All parents want to keep their children safe, and divorced parents who deal with frequent child custody exchanges can face special challenges. Aside from the typical disagreements and conflicts, parents have to think about all the issues revolving around Coronavirus (COVID-19) safety.
It is important to keep in mind that children’s need should always be prioritized. Appropriate visitations are vital for children’s health and well-being.
Can I Modify a Child Custody Arrangement?
Divorced parents should ensure that they fully understand what their custody agreements require. Most will allow the custodial parent to make daily decisions for the children without the other parent’s agreement. However, the custodial parent cannot choose to restrict or deny visitations when there are disagreements.
If either parent wants to modify a child custody agreement, an experienced lawyer should be consulted before doing so; otherwise, there is the risk of being in contempt of court.
What are Safe Custody Exchange Guidelines?
Exchange times and locations may not always be the same, depending on work schedules, school schedules, and other factors. Setting boundaries ahead of time can avoid potential conflicts and keep the children feeling safe and secure. Here are a few suggestions:
Time and Place
The parents can agree on a place to meet up, and if there are any concerns, a public location is safest. If any problems arise, either parent can record the exchange by taking photos or writing everything down afterwards.
If the exchange must be at one of the parent’s homes, clear boundaries should be established. Some ex-spouses may be uncomfortable walking into the other spouse’s home, so it might be best to wait outside. Respecting boundaries is important during custody exchanges.
Divorced parents who always end up arguing may find that it is best to avoid interacting at custody exchanges. Remaining in the car is one way to do this. Doing the exchange at school, after an extracurricular activity, or a playdate are other ways for safe exchanges.
If there is a need for conversation, this can be done at another time without the children present.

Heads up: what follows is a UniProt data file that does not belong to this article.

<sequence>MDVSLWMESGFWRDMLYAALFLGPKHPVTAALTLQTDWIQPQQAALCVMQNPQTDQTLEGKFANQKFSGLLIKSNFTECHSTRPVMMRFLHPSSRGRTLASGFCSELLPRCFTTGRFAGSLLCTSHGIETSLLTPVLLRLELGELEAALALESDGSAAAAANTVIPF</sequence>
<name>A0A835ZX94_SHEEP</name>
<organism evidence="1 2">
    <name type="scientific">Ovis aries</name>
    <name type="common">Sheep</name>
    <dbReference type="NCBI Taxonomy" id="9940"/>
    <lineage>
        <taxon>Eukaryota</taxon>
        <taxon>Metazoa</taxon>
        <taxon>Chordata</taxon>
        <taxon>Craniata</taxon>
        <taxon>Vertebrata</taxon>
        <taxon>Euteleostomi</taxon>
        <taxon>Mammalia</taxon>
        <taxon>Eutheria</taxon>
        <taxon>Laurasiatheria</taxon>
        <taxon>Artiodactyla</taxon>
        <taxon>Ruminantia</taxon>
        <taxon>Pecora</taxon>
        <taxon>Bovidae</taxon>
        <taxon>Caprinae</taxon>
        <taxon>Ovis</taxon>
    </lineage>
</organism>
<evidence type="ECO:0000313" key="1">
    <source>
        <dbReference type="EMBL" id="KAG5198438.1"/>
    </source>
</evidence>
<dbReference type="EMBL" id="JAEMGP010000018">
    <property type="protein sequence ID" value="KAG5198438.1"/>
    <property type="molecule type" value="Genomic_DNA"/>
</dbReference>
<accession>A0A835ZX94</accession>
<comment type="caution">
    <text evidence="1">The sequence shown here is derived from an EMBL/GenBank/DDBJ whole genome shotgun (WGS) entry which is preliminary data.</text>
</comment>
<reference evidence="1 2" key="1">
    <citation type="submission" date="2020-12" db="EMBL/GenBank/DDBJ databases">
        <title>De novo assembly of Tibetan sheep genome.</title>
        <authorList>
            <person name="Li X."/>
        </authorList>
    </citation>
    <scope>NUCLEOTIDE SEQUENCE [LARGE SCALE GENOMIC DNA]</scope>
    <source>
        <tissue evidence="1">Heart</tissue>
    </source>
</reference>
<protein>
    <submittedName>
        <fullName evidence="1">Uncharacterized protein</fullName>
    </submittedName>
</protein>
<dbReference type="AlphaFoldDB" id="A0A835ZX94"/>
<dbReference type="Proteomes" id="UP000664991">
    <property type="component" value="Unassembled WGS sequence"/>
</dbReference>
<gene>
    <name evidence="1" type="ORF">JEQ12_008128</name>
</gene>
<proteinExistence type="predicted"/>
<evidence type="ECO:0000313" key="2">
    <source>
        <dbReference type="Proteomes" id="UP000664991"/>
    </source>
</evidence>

Having frequent discussions with children is helpful. Parents can explain how the exchanges will work, including locations and times. The children should also be instructed to call the other parent if the on-duty parent is late or has not showed up.
Before and after custody exchanges, it is always helpful to reinforce the idea that children should have good relationships with both parents. Questions about the other parent’s appearance, actions, and relationships are irrelevant unless they are directly related to safety concerns.
What Should I Do if I am Concerned About Safety?
If a parent senses any kind of danger during a child custody exchange or visitation, they should document as much information as they can. This can include any worrisome behaviors. Some divorced parents choose to have their custody exchanges at police stations where they feel safer.
COVID-19 concerns also revolve around safety, but custody orders generally do not address health crises and pandemics. Some do have guidelines for natural disasters and emergencies, which may address some parents’ health concerns at this time.
In lieu of this, parents can look to state and local stay-at-home and shelter-in-place restrictions. The Centers for Disease Control and Prevention (CDC) guidelines are good resources for social distancing and safety protocols. If a parent wishes to make modifications to an existing child custody arrangement, they should immediately contact a lawyer.
Moorestown Child Custody Lawyers at Stockton Family Law Protect Parents’ Child Custody Rights
No parent wants to put their children at risk, but some custody exchanges can feel unsafe. To learn more about your rights, contact one of our skilled Moorestown child custody lawyers at Stockton Family Law today. Call us at 856-412-5052 or complete our online form for an initial, private consultation. Located in Moorestown, New Jersey, we serve clients throughout South Jersey, including Mount Laurel, Burlington County, and Camden County.